A Real Feast for Your Eyes
There are many things you can do to help keep your eyes healthy.
If you smoke, you should stop.
And when you’re going to be out in the sun, wear a wide-brimmed hat and sunglasses.
What you eat is also very important to your eyes’ health and how well they work. If you’re overweight, it can help to lose those extra pounds.
Carrots really are good for your eyes, according to the Wellness Letter from the University of California, Berkeley. They provide beta-carotene, a nutrient that scientists are finding is good for vision. Studies also show that eating certain foods can help slow or prevent two common eye conditions, macular degeneration and cataracts.
The National Institutes of Health National Eye Institute reports macular degeneration is a leading cause of vision loss in older adults. As many as 13 million people in the United States have the condition, which can make it very hard to see faces, drive a car, read, or do close work.
A cataract is the clouding of the clear lens of your eye. The experts at the Mayo Clinic say that trying to see through a cataract is like looking through a fogged-up window.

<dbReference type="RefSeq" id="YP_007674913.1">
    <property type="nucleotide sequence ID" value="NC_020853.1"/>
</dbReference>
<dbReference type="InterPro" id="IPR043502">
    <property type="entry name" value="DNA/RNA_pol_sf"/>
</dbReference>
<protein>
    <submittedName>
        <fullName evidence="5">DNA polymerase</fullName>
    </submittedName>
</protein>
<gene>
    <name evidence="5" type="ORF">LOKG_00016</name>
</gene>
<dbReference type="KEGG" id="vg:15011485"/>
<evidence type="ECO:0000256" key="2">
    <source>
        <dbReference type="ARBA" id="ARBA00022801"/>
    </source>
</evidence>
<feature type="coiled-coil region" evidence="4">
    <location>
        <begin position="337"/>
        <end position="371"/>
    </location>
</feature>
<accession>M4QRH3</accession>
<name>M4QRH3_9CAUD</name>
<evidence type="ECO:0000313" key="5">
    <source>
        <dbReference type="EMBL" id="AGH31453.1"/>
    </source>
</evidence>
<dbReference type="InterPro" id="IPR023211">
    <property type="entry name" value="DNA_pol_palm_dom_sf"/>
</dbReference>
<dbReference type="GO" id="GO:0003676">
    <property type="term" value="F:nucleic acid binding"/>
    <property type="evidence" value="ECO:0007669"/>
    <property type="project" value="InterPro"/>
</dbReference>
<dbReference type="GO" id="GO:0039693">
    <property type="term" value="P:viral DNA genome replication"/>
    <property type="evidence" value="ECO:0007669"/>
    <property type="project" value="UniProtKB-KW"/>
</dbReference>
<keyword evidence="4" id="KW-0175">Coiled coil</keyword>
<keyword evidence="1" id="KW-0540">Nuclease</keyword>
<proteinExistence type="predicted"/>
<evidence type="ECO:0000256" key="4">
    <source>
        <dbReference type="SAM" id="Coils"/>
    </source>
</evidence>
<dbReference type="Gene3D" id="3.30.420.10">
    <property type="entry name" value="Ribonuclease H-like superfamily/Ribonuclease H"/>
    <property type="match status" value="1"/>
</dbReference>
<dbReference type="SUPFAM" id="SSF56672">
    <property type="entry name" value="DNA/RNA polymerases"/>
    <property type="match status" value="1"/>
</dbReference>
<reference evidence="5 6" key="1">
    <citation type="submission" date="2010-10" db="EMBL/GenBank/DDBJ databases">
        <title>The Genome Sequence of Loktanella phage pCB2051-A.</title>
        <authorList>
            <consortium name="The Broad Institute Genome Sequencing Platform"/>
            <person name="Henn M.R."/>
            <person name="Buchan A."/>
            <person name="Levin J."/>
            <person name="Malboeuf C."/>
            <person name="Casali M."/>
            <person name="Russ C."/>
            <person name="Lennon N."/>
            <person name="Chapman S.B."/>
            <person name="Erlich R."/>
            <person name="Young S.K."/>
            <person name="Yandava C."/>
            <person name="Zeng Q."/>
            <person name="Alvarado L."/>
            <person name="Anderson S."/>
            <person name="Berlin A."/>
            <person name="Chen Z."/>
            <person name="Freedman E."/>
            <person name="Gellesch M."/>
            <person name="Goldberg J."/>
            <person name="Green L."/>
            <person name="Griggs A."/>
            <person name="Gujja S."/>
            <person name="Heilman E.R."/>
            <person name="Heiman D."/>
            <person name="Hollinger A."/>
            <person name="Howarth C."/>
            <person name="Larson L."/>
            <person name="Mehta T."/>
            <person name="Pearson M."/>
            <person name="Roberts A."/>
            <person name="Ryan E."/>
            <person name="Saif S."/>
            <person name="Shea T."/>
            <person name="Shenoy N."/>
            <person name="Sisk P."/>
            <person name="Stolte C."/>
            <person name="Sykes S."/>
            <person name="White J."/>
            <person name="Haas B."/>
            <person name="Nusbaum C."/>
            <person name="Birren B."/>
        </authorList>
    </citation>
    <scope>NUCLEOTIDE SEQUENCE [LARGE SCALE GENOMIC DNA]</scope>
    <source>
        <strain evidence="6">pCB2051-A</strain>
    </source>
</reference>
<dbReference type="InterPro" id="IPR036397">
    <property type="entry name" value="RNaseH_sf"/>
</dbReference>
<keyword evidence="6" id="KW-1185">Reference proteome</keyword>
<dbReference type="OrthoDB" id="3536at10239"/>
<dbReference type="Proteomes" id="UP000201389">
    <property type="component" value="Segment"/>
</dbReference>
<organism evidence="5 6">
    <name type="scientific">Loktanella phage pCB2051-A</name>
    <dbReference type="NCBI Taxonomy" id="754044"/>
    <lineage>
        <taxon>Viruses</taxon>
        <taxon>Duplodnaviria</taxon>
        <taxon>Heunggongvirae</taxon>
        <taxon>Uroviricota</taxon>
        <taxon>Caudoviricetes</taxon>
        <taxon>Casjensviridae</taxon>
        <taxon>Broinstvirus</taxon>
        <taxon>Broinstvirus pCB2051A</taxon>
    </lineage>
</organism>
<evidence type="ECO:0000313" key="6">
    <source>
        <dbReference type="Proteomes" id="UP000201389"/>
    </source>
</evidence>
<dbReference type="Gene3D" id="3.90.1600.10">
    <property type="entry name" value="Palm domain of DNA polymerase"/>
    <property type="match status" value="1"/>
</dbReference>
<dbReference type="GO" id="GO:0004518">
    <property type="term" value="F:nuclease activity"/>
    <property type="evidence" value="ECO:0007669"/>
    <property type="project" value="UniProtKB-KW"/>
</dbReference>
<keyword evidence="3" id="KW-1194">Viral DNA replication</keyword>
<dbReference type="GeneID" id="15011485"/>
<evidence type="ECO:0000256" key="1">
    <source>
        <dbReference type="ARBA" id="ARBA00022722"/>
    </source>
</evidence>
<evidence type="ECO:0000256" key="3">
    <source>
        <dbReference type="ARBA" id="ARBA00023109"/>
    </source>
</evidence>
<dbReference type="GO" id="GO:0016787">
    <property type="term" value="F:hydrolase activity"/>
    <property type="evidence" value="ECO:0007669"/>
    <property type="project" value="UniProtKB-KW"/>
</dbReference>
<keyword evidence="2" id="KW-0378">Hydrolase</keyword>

What foods are best?
Registered dietitian Joy Bauer suggests these foods that have high levels of nutrients for your eyes.
- Carrots, sweet potatoes, kale, cantaloupe, apricots, and cherries (Beta-carotene)
- Skim milk, low-fat yogurt, eggs, mushrooms, and almonds (Vitamin B2)
- Chicken and turkey breast, wild salmon, kidney beans, and natural peanut butter (Vitamin B3)
- Bell peppers, broccoli, Brussels sprouts, oranges, and strawberries, kiwis (Vitamin C)
- Wheat germ, almonds, sunflower seeds, flaxseeds, peanut butter, and avocados (Vitamin E)
- Spinach, Swiss chard, watercress, corn, and persimmons (Lutein and Zeaxanthin)
- Wild salmon, sardines, Atlantic mackerel, and eggs with added Omega-3 (Omega-3 fats)
- Oysters, ostrich, turkey, pumpkin seeds, and chickpeas (Zinc)